Choteau High School tennis coach Bre Lobdell posted on social media, “I will remember Mark Major for how proud he always was of his kids. … I will never forget the glow and pride he had for Katie at the state tennis tournament. Katie played her heart out. They were long days, and every time she came off the court her parents were waiting with open arms, so incredibly proud of her. I just so happened to help coach Katie and Andrew… so I witnessed this firsthand. I’m thankful for that. He was an advocate for his kids and there was no doubt how much he loved them.”

Major had recently joined the Teton Antique Steam and Gas Engine Association, where he reveled in driving the little old farm tractors and helping clean the grounds and buildings for the TASGA Threshing Bee last month. One of the group’s younger members, he was immediately put to work on clean-up and repair projects, like fixing the floor in the Homestead House.

He was also a past member of the Choteau Jaycees, where he enthusiastically helped with the annual Christmas Caring Tree gift drive for children and adults in need. His wife, who also worked on the Caring Tree project, said Mark was always first in line to get his load of presents to deliver to families here. He said it wasn’t Christmas until the Caring Tree packages were delivered, she said.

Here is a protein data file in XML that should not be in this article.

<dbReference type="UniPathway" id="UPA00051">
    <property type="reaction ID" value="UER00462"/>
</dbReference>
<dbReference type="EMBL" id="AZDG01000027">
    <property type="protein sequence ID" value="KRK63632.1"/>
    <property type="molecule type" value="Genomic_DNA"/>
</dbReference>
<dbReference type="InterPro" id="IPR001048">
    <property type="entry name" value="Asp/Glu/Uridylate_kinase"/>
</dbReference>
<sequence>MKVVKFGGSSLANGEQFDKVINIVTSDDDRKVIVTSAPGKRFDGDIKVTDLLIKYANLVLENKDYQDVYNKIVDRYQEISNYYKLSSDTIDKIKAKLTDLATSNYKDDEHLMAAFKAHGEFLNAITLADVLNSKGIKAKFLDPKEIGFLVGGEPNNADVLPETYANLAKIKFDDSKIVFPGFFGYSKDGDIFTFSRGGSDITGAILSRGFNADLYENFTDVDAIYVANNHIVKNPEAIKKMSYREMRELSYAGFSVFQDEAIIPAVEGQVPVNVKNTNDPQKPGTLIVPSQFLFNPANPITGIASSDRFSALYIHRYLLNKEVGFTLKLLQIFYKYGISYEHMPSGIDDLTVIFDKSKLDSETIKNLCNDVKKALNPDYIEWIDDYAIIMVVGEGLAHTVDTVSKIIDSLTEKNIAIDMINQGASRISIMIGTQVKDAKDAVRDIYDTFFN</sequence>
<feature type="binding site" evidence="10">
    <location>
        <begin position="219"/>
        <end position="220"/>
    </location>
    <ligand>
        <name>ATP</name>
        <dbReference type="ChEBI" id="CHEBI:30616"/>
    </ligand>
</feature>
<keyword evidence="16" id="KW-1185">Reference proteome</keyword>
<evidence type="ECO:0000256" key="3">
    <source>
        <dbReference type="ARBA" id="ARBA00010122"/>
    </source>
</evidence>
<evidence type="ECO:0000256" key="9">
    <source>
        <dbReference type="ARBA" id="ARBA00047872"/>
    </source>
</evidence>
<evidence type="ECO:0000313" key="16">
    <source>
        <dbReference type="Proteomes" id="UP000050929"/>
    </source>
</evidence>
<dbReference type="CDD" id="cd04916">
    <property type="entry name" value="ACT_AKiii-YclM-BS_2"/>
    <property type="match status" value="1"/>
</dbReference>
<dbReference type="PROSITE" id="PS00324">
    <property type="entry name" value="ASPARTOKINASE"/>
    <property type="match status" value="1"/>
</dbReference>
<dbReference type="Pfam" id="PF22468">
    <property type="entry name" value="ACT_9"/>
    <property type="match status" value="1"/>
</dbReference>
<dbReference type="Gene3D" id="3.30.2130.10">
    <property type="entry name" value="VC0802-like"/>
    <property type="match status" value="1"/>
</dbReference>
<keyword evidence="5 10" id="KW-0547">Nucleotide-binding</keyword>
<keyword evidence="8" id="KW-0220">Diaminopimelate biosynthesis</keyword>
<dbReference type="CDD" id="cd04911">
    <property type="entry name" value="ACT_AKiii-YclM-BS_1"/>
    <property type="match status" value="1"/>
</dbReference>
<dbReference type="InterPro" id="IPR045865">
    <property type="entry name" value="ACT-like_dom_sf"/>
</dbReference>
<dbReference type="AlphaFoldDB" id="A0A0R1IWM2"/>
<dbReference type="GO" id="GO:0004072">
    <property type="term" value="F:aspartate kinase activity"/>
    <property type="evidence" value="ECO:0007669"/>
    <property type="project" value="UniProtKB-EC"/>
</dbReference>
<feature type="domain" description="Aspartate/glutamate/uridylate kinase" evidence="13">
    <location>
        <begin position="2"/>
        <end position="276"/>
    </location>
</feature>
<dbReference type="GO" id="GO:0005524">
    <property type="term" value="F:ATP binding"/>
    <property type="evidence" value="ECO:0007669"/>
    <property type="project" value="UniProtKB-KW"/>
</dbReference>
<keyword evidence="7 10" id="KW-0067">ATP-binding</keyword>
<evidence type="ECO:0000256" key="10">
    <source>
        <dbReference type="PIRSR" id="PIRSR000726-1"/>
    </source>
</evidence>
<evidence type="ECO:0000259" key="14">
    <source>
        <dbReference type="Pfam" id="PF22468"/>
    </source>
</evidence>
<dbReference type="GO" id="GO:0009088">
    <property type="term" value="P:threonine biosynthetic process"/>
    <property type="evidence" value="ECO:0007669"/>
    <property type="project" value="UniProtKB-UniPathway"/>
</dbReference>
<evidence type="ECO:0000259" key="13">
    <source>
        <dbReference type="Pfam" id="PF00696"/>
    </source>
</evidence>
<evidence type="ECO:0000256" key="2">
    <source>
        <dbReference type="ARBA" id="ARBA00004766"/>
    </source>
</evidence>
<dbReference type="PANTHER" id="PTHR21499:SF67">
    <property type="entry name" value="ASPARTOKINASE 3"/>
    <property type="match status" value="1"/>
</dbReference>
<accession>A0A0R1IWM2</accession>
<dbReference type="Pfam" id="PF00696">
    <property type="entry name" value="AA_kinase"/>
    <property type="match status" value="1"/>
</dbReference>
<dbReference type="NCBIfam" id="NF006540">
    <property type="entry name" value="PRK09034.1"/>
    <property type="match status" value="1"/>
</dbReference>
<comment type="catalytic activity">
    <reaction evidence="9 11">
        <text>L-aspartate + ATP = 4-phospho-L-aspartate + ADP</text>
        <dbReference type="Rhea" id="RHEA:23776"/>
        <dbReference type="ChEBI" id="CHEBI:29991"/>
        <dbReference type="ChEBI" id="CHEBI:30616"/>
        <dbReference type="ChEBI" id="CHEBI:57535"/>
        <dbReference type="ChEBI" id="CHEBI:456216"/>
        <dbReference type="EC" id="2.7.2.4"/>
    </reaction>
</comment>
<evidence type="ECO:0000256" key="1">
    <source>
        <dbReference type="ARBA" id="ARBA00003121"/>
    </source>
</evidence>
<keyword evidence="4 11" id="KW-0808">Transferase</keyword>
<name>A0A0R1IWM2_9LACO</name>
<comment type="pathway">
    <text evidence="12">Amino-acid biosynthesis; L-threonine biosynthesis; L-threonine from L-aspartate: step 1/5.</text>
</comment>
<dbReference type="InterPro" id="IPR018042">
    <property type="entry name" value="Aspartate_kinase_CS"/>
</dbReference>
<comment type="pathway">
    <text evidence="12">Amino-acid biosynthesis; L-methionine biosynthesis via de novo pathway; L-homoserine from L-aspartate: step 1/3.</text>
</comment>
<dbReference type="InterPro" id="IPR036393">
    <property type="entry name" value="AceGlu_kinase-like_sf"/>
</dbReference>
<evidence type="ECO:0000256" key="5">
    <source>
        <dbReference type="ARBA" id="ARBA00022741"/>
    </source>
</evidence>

A complete obituary for Major is published in this week’s edition. Memorial donations are suggested to a college fund for Rebekah, Jacob, Katie and Andrew. The fund is being established at Opportunity Bank of Choteau.

One of the first donations to this fund came from Fairfield potter Andrew Watson, who participated in the Benefis Teton Medical Center Foundation’s Shadows of the Past art auction last weekend in Choteau. Watson made beautiful fish-themed pottery vases for the tables at the auction. Those vases were then sold to auction goers, with part of the proceeds going to BTMC Foundation. Watson is donating a portion of his proceeds to the children’s education fund.

Zane Drishinski of Conrad, the auctioneer at the Shadows event, is also donating his auctioneer’s fees to the Major children’s education fund.

The family is also planning to establish a GoFundMe page to accept memorial donations.